So just before taking a leave from Thiksey Gompa, I decided to visit this last room up the balcony stair in front of the old prayer hall. As I entered, I saw a majestic Buddha statue and on the opposite window, there was a young monk sitting. As I went forward to ask his name, he started looking outside the window, indeed a shy kid. I clicked a couple of shots and then decided to talk to him. I again asked his name and in the softest voice I had ever heard he told “Nurbu”.
He was a little shy and uncomfortable with the photographers so a fellow photographer and I started a very chill conversation with him about his school, study and schedule. Clearly, kids are the same all across the cultures, he was not that interested and enthusiastic talking about studies and shit. Earlier he was uncomfortable and now he was bored.
See every person you meet when you are clicking photographs has a different zone altogether. As photographers we need to blend in the zone of the people we are shooting and for that, we have to continuously keep tuning our zones. After all, photography is not only about knowing the technicalities and pressing the shutter button multiple times.
Yes! So, back to the story. As he was getting bored we dropped our talk levels to that of an 11-year-old. We started to discuss about his friends and about the games they played in which he was truly interested. Finally, we saw a smile on his face when I made a joke “jitni counting padhi hai tumne bas zyada nhi utne hi paise chahiye jeevan mein.” Obviously, it was not that great of a joke but it worked for an 11-year-old monk. Sense of humor helps.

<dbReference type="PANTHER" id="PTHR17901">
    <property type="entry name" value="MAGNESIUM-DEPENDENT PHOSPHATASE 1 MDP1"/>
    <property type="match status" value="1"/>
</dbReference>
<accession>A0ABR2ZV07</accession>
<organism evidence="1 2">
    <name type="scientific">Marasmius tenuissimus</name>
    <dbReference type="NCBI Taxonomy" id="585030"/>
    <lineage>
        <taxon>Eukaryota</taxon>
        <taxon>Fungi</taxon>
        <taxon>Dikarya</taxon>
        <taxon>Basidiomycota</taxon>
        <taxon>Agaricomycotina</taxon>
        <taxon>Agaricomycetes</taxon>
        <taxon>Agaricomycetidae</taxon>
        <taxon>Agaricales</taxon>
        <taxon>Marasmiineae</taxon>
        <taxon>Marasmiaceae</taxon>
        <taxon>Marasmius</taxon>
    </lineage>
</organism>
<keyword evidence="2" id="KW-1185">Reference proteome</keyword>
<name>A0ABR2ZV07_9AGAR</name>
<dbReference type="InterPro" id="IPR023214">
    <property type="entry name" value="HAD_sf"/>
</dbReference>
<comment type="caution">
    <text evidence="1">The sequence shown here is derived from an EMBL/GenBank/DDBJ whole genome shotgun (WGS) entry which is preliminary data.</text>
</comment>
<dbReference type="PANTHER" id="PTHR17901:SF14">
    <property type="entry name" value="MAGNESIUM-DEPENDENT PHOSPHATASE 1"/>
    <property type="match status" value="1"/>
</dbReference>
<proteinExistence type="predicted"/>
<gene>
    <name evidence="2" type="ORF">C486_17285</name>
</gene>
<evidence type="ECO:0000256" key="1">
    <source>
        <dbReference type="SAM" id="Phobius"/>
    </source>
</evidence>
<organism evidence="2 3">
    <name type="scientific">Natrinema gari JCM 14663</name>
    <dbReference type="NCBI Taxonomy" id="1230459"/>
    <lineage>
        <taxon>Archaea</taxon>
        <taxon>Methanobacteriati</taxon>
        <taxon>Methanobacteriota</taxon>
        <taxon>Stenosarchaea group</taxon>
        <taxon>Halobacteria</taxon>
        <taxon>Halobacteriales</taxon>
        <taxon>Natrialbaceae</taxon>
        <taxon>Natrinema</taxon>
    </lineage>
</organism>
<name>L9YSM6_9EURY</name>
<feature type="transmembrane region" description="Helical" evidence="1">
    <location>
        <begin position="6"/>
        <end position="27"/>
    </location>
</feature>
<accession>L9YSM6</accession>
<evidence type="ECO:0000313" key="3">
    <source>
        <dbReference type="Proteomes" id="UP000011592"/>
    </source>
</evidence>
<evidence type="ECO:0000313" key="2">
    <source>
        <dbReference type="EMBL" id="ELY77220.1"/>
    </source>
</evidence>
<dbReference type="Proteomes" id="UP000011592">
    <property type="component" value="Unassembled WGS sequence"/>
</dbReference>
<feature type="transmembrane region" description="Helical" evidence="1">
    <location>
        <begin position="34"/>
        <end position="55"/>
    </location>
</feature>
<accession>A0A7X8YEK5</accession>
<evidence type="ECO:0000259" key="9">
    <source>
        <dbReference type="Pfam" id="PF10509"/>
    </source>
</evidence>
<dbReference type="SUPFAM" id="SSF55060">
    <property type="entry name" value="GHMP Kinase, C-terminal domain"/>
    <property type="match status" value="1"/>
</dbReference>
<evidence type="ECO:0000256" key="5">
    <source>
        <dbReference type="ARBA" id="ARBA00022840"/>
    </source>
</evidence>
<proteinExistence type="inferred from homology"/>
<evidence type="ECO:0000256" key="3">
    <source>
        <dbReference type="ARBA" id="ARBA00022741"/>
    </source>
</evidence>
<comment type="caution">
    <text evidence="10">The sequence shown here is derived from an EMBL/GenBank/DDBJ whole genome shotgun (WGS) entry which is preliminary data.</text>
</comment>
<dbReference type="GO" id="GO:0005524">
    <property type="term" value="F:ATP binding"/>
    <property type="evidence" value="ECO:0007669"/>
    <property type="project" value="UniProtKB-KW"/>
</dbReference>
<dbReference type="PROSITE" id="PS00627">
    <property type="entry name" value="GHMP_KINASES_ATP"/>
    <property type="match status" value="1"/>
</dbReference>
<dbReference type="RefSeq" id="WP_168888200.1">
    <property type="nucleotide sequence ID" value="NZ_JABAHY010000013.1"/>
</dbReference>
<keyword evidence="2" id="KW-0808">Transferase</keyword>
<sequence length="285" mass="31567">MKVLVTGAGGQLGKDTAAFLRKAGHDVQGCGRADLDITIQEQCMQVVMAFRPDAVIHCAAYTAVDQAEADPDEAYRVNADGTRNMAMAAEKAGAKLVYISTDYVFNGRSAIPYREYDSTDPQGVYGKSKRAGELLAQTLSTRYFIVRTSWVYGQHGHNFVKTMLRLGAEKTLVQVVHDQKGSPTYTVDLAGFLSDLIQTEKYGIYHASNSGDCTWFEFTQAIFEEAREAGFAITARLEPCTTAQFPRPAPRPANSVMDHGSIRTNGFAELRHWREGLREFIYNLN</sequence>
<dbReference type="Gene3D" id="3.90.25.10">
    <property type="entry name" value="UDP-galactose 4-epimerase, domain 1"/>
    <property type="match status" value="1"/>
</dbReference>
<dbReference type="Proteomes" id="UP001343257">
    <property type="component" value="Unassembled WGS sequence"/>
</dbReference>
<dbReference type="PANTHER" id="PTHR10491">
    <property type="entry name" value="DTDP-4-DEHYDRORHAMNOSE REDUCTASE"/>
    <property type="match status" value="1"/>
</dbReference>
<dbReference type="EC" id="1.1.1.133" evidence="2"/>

Later everyone went downstairs but I just sat with him and had a long chit-chat where he told me that he was the second child in his family and was sent to the monastery when he was 5. Personally for me who has always been in a joint family, living away from home at the age of five was a really big deal, I was in awe that from such a young age those kids are trained to be lamas. So I asked him that does he go back to his house on the holidays. And to my relief, he told that he meets his family every weekend. He told me that he is also good at football and loves to play with his friends after the prayer, meditation and studies are over.
I loved talking to a young monk and hearing about small details of his life like waking up at 6 and then sleeping at 10 again “kyonki neend aati rehti hai” and he said that in his cute and soft voice.
Meeting Nurbu and talking to him was the best part of visiting the Thikse Monastery. When I revisited the monastery after a few days, he still remembered me, waved at me and smiled. That smile assured me that I made an 11year old friend who was a Lama.